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2 killed in Tennessee church shooting; suspect charged


KNOXVILLE, Tennessee (CNN) -- A shotgun-wielding man opened fire at a Unitarian church during a children's play Sunday morning, killing two adults and wounding seven others before being overpowered by congregants, officials said.

One of the victims, Linda Kraeger, 61, died at a hospital several hours after the shooting at the Tennessee Valley Unitarian Universalist Church, Knoxville municipal spokesman Randall Kenner said.

Also killed was Greg McKendry, a 60-year-old usher and board member at the church, police said earlier in the day.

A suspect, Jim Adkisson, 58, of Powell, Tennessee, was charged with one count of first-degree murder, Kenner said Sunday evening.

Adkisson is not believed to have been a member of the Knoxville church, and investigators have not determined a motive for the shooting, Knoxville Police Chief Sterling Owen told reporters.

"[The motive] is one thing we're obviously aggressively pursuing," Owen said.

Five others were hospitalized in either critical or serious condition, police said.
Two other people hurt in the attack were treated and released, Owen said.

Church member Barbara Kemper told The Associated Press that McKendry "stood in the front of the gunman and took the blast to protect the rest of us."

Owen told reporters he couldn't comment on whether McKendry confronted the gunman, but he said McKendry apparently "was the first person [the gunman] encountered" in the sanctuary.

Members of the church said a man entered the building at about 10:15 a.m. and began shooting during a children's production of the musical "Annie." About 200 people in the church were watching the production, which was being put on by 25 children, the AP reported.

No child was shot, and a few church members subdued the man and held him until officers arrived, police said. Church members said one of the tacklers was John Bohstedt, a man who had a part in the musical, the AP reported.

"This was a day the church was looking forward to for a long time, and it turned into a nightmare," Bohstedt told Knoxville television station WBIR.

Ken Kitts said he arrived late and saw a couple and a child running out of the church at "super-fast speed."

"Then everybody else started pouring out of the church, lots of them in costume from this show they were putting on," he said.

Inside, he said, was a scene of "absolute chaos," including wounded people and the gunman, who was pinned to the floor by church members.

"He was face-down in middle of a bunch of shotgun shells rolling around on the floor," Kitts said.

Owen said investigators are looking into whether Adkisson has a criminal history. Bail was set at $1 million late Sunday.

"We don't know this particular individual. We may never know why," said Steve Drevik, a church member who arrived after the shooting. "All of this will come out in the next couple of days."

Rick Lambert, the FBI agent in charge of the bureau's Knoxville office, said federal agents are assisting Knoxville police with witness interviews and could help analyze evidence from the crime scene. He said the bureau is examining whether the attack was a hate crime.

"Anytime there is a shooting in a church, there is the possibility it could be a hate crime," he said.

The church, on its Web site, describes itself as a community that has worked for social change -- including desegregation, women's rights and gay rights -- since the 1950s.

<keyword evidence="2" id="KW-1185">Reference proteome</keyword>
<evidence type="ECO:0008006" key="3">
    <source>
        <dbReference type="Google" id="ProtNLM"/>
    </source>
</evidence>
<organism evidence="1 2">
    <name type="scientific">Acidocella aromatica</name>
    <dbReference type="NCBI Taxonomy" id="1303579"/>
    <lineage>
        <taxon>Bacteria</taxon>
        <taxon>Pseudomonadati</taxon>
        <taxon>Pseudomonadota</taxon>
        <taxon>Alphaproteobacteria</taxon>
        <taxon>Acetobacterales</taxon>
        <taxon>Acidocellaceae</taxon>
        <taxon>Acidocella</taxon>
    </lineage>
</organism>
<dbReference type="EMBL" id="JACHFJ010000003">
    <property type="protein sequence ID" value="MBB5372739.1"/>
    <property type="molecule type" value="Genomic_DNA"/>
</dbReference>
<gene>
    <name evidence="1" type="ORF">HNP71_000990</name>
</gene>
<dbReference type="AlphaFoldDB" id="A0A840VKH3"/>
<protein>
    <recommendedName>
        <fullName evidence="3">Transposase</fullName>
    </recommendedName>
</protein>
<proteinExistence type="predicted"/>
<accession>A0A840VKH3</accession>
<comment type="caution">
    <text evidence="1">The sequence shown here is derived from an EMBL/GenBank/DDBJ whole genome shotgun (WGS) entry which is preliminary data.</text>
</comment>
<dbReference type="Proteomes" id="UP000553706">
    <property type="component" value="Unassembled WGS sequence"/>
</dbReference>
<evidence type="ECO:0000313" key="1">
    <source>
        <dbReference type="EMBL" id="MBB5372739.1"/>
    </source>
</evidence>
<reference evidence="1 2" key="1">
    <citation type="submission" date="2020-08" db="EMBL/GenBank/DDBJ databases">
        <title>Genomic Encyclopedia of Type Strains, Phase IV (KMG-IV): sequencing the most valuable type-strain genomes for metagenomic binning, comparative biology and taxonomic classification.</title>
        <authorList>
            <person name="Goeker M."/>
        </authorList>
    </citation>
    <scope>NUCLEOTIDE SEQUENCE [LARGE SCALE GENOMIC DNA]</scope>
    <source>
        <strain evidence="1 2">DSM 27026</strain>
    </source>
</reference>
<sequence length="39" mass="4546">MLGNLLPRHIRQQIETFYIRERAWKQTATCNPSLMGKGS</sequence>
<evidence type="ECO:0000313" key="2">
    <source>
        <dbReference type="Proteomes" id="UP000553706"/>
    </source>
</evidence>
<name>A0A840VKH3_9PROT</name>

Police said people were recording videos of the children's performance when the shooting happened, and investigators were reviewing the videos. Information on what, if anything, the videos show of the shooting wasn't immediately available.

The church's minister, Chris Buice, said he was on vacation when the shooting happened but rushed back when he heard what occurred. Sunday afternoon -- after McKendry's death but before Kraeger's -- he spoke briefly to reporters.

"Please pray for this congregation, because we are grieving the loss of a wonderful man," Buice said as he choked back tears.

Sunday's attack was the fourth time in 15 months that an American church became a scene of a fatal shooting.

In December 2007, a 24-year-old former missionary candidate killed two people at a suburban Denver, Colorado, missionary training center and two more at a Colorado Springs megachurch the following day. The gunman, Matthew Murray, killed himself after being shot by a security guard.
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The previous August, police said, 52-year-old Eiken Saimon shot and killed three people and wounded five others at a Congregational church in Neosho, Missouri. The attack left three people dead and five wounded.

And that May, in Moscow, Idaho, 36-year-old Jason Hamilton fatally shot a police officer and a sexton at First Presbyterian Church, then killed himself before police stormed the building. Hamilton's wife was found shot to death in the bedroom of their Moscow home after the church shootings.

http://www.cnn.com/2008/CRIME/07/27/church.shooting/index.html?"
 

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KNOXVILLE, Tenn. - An out-of-work truck driver accused of opening fire at a Unitarian church, killing two people, left behind a note suggesting that he targeted the congregation out of hatred for its liberal policies, including its acceptance of gays, authorities said Monday.

Police said shooting suspect Jim D. Adkisson, opened fire on a church in Knoxville, Tenn., because he was angered by its liberal views. Two people were killed in Sunday's rampage. Adkisson has been charged with first-degree murder.